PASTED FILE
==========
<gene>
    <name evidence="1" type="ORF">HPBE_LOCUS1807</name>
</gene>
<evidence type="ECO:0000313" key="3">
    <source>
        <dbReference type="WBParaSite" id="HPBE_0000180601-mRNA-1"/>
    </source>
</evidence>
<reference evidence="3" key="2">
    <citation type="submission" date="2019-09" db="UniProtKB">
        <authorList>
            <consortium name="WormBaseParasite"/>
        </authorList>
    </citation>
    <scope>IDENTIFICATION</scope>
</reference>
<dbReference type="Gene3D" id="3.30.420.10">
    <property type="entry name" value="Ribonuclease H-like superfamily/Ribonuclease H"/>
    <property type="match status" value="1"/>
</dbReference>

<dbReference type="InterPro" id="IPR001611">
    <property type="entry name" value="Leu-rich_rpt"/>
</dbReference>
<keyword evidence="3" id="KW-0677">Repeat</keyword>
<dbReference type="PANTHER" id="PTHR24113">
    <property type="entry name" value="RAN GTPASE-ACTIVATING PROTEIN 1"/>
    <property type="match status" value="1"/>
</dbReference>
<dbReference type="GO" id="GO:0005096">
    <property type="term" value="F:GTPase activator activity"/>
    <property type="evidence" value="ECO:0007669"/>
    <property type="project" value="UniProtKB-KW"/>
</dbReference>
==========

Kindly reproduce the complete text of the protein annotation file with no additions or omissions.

<gene>
    <name evidence="1" type="ORF">HPBE_LOCUS1807</name>
</gene>
<evidence type="ECO:0000313" key="3">
    <source>
        <dbReference type="WBParaSite" id="HPBE_0000180601-mRNA-1"/>
    </source>
</evidence>
<reference evidence="3" key="2">
    <citation type="submission" date="2019-09" db="UniProtKB">
        <authorList>
            <consortium name="WormBaseParasite"/>
        </authorList>
    </citation>
    <scope>IDENTIFICATION</scope>
</reference>
<dbReference type="Gene3D" id="3.30.420.10">
    <property type="entry name" value="Ribonuclease H-like superfamily/Ribonuclease H"/>
    <property type="match status" value="1"/>
</dbReference>

<dbReference type="InterPro" id="IPR001611">
    <property type="entry name" value="Leu-rich_rpt"/>
</dbReference>
<keyword evidence="3" id="KW-0677">Repeat</keyword>
<dbReference type="PANTHER" id="PTHR24113">
    <property type="entry name" value="RAN GTPASE-ACTIVATING PROTEIN 1"/>
    <property type="match status" value="1"/>
</dbReference>
<dbReference type="GO" id="GO:0005096">
    <property type="term" value="F:GTPase activator activity"/>
    <property type="evidence" value="ECO:0007669"/>
    <property type="project" value="UniProtKB-KW"/>
</dbReference>